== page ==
By Pat Loeb
PHILADELPHIA (CBS) — The U.S. Supreme Court is hearing arguments Monday in a California case that could have major repercussions locally.READ MORE: 'The Sweetest Thing': 10-Year-Old Phillies Fan Goes Viral For Giving Foul Ball To Crying Girl
Friedrichs v. the California Teachers Association challenges a 39-year-old decision that allows a union to collect fees from everyone it negotiates for, even if they choose not to become a union member. Non-members don’t pay the same fees as members. Attorney Alaine Williams explains, they pay what’s called a “fair share.”READ MORE: Lawsuit: Defrocked Cardinal McCarrick Abused New Jersey Man In 1980s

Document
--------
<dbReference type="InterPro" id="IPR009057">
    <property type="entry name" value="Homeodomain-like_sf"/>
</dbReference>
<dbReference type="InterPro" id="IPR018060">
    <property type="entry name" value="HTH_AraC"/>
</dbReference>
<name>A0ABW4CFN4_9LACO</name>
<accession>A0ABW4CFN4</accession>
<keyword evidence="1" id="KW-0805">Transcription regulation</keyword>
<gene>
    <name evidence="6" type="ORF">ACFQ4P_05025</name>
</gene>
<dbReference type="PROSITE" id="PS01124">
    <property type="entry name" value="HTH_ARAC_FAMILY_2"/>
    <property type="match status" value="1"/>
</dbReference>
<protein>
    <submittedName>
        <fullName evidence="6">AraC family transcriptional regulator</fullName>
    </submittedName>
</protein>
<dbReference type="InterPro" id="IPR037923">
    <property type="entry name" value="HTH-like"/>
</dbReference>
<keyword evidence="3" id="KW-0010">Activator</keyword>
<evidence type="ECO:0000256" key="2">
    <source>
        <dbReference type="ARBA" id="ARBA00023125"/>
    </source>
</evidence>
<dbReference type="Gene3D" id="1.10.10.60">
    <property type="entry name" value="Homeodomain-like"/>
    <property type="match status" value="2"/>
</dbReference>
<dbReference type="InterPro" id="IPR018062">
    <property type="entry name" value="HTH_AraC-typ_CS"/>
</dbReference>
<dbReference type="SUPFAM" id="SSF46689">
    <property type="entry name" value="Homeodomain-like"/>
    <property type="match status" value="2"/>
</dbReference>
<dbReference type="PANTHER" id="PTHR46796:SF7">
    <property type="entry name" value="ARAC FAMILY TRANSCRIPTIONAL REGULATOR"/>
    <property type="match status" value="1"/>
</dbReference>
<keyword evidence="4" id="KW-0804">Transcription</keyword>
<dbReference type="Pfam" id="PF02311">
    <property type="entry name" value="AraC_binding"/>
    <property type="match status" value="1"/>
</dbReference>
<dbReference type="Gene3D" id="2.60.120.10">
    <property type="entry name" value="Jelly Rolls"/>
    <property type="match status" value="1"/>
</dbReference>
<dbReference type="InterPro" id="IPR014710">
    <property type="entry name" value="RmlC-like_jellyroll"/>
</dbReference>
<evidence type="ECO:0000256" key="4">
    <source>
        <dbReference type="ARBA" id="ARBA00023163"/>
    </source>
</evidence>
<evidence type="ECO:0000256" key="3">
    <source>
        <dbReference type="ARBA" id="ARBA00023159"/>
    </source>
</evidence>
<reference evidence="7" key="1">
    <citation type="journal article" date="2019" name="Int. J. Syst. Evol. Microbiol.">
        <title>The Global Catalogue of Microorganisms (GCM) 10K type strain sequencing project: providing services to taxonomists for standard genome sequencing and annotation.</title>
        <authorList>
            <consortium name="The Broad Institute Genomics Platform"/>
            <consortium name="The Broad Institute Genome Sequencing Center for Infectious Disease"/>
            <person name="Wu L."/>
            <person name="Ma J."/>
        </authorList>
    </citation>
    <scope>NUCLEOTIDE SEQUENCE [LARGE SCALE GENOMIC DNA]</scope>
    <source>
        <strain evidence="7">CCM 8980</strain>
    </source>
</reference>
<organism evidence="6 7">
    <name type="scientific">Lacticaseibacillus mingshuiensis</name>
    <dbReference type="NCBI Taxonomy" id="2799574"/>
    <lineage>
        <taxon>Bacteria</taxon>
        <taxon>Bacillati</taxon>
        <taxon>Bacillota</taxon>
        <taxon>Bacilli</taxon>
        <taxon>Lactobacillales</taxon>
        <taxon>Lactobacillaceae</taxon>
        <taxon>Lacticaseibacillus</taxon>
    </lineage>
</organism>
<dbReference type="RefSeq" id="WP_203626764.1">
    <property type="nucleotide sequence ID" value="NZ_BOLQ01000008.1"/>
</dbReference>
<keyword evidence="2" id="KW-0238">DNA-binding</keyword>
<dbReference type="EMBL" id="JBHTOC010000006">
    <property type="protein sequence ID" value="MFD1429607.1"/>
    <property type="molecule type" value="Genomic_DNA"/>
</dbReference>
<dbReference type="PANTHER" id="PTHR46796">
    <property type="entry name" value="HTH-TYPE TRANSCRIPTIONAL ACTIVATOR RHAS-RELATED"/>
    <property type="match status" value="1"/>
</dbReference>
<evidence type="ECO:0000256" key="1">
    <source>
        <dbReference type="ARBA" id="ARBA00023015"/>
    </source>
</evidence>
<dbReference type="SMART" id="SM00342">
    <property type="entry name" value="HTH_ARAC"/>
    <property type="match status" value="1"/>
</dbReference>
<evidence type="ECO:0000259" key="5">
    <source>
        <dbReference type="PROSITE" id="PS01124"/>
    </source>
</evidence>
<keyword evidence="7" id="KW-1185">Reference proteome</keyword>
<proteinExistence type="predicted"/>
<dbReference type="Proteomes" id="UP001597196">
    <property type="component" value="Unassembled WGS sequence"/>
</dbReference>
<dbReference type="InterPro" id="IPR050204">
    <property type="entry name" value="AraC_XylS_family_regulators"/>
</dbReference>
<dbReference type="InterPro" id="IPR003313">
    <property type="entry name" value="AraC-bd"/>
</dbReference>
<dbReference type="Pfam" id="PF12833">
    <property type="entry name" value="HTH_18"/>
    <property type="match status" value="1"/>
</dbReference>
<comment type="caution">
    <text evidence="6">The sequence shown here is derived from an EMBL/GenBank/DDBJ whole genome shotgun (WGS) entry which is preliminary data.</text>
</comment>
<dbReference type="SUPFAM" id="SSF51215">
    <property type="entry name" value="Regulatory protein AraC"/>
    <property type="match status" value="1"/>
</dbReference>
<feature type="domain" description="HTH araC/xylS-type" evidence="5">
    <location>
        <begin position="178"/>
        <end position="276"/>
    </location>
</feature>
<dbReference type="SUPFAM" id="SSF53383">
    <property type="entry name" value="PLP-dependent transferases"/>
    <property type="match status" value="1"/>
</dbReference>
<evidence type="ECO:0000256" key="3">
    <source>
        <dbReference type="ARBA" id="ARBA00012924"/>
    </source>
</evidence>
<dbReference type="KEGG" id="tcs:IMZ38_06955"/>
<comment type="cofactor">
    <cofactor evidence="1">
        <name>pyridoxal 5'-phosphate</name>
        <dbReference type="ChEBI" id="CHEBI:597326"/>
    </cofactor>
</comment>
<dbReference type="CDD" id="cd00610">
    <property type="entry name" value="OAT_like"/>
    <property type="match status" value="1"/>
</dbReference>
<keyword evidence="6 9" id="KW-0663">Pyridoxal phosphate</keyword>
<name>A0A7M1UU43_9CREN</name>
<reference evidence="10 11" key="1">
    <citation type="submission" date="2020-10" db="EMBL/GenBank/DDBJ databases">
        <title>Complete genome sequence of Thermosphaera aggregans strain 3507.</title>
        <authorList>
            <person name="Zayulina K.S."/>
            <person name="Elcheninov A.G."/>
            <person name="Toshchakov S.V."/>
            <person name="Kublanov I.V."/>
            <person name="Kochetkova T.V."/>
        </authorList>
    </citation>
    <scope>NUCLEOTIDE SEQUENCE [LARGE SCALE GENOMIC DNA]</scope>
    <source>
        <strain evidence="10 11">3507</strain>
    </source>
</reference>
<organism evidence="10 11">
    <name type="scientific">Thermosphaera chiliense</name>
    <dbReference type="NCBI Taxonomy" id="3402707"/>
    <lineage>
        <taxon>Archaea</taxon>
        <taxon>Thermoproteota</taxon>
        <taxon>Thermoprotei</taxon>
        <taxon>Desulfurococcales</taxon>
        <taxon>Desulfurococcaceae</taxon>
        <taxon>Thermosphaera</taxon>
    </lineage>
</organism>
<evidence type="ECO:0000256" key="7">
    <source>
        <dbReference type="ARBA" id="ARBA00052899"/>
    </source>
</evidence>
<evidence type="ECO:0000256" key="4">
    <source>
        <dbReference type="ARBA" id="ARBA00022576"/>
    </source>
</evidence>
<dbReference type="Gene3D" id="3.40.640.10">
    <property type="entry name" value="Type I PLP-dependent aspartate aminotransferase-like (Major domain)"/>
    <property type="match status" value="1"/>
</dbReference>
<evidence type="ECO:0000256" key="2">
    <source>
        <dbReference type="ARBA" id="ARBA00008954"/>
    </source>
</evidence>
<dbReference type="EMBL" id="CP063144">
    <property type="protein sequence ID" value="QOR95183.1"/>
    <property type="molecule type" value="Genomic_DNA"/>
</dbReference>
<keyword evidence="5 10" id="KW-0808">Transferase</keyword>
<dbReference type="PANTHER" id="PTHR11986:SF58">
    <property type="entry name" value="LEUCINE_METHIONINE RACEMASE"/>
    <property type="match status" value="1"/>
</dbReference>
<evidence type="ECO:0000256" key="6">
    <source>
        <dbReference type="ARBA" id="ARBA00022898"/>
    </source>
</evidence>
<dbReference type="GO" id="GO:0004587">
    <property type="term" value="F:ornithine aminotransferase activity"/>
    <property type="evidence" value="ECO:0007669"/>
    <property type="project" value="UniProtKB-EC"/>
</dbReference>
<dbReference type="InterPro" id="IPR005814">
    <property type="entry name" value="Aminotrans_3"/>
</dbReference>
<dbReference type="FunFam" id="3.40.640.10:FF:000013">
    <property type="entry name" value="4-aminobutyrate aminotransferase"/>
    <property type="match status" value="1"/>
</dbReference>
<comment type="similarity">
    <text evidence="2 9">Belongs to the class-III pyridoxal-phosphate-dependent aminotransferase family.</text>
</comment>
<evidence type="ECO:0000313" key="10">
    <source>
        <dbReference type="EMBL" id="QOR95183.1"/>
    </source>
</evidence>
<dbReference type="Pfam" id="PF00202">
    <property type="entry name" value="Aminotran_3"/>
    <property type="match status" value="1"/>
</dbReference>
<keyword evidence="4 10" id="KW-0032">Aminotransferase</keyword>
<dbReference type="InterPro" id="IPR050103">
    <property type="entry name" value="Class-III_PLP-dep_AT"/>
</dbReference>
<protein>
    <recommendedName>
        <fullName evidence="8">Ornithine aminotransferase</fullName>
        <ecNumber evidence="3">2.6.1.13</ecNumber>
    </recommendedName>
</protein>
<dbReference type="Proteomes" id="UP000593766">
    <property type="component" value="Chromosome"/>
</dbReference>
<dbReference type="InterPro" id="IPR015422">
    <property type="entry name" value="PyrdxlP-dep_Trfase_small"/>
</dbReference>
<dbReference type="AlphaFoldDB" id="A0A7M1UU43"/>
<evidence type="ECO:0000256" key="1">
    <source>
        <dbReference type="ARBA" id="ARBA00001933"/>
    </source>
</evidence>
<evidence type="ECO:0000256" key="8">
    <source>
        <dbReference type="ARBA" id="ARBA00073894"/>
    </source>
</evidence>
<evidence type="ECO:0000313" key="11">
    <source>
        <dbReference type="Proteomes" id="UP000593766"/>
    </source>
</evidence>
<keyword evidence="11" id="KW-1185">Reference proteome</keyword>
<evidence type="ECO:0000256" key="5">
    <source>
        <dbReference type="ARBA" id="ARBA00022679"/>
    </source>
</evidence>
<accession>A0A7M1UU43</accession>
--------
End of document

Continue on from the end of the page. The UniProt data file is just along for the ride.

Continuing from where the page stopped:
“All of the unions in the city of Philadelphia, certainly the school district, and the commonwealth of Pennsylvania have negotiated fair share agreements so if the court were to overrule that decision, it would have very serious consequences for all local unions, including the uniformed services,” said Williams.
Williams, who helped draft the Pennsylvania law, says the fees cover the costs of negotiating the wages and benefits non-members enjoy but the plaintiffs maintain unions are purely political organizations even when they’re negotiating contracts and say mandatory dues violate the First Amendment. The Court gave ten minutes extra to each side for arguments, indicating they appreciate the high stakes.